BASINGSTOKE and Deane Borough Council has more than £10 million of unspent "community money".

The authority has allocated roughly £6.5 million of the developers' contributions to infrastructure projects around the borough, with around £3.7 million sitting in council reserves unallocated.

The money is paid to the borough council in section 106 agreements, which are drawn up between the council and developers when planning permission is sought.

It can be used for social and community projects, such as affordable housing, roads, parks and youth services, and is designed to mitigate for the impacts of housing developments.

It comes as councillors urged the authority to do all it can to force developers to build the proper infrastructure to go along with new houses.

The figures, outlined in a council report on infrastructure in the borough, reveal that the authority has £10,324,000 in unspent section 106 money.

It comes as the council develops its transport strategy and puts a vision for land around junction 7 out for public consultation.

The report states that the borough council has been "successful in securing funding and infrastructure provision through s106 for a number of years".

"These are legal agreements containing individual planning obligations that detail what measures are necessary to mitigate the impact of development," the report states. "More specifically, they address the impact of a development and ensure the provision of infrastructure to meet the needs of new residents and others using that development.

"These typically range from play and sports facilities, open spaces and transport, along with the delivery of affordable housing.

"The agreements will generally include trigger points agreed with the service provider to ensure facilities are provided in a timely manner and to meet needs."

However, councillors have called on the borough to do more to ensure developers are building the infrastructure promised.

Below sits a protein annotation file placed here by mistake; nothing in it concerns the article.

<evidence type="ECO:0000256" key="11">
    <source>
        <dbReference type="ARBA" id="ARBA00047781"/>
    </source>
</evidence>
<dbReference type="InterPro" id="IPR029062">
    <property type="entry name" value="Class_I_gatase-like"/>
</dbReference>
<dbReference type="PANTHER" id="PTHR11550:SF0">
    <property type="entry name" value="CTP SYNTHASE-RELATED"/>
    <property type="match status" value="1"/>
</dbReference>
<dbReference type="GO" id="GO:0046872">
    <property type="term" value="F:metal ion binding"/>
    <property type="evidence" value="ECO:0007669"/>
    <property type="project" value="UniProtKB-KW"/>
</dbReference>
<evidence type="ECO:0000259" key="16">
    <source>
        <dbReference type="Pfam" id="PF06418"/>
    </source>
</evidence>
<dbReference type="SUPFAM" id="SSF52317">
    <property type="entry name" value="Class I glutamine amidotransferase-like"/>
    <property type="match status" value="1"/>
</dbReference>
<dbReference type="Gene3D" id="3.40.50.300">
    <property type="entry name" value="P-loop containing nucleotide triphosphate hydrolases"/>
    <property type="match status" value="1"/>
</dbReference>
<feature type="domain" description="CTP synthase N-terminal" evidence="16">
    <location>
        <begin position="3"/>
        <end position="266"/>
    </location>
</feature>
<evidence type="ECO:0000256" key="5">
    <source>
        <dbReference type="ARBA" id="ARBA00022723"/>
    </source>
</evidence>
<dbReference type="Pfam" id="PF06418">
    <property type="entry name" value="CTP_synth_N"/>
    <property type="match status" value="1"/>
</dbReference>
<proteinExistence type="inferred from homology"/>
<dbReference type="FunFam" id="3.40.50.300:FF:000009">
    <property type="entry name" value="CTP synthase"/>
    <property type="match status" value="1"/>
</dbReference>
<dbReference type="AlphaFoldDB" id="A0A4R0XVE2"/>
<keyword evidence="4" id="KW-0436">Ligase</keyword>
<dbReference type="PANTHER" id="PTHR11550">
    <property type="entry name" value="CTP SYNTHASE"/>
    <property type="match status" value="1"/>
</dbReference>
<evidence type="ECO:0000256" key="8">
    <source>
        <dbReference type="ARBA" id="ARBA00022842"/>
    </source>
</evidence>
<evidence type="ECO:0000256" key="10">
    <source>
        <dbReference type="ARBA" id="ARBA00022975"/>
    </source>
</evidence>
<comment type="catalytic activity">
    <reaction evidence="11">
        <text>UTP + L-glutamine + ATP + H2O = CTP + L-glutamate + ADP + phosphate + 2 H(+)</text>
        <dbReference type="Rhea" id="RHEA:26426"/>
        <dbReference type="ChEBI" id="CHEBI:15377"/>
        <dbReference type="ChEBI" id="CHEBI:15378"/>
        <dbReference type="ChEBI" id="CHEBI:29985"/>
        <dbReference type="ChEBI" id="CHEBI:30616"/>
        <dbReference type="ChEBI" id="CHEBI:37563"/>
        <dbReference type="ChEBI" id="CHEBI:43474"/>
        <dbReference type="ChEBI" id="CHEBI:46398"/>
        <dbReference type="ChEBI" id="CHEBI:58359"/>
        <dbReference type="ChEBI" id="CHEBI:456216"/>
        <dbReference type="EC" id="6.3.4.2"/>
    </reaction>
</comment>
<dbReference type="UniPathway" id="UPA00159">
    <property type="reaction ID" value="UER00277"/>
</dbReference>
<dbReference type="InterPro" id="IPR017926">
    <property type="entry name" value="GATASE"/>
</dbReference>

Among those were Cllr Onnalee Cubitt and Cllr Paul Harvey.

Cllr Cubitt said at a meeting of the economic, housing and planning committee last week: "The reason why our residents are very sceptical and are very often not supportive of development is because we promise that we will ensure that x, y and z will be provided in the strategic site development, and then what happens, they never get developed.

"The houses get put up but somebody somewhere doesn't deliver.

"Our residents see their quality of life being reduced and not improved which was the basis in which they accepted and acknowledged the plan that we were proposing form the get go.

"Are we really capable of forcing developers to deliver what they promised and only on that basis will our residents really trust us going forward."

Cllr Harvey added by asking officers: "What guarantee can we give our residents that the infrastructure will be delivered? We can't can we?"

Cllr Paul Miller, who also chairs the development control committee that decides on large and controversial planning applications, added that currently, infrastructure is only delivered on a site-by-site basis, and that "joined up" thinking with masterplans are the only way to solve the infrastructure problems.

Meanwhile, Cllr Chris Tomblin told the meeting: "We have got absolutely no control over anything unless we can come up with a way of protecting ourselves."

Councillors decided to review the infrastructure funding statement annually.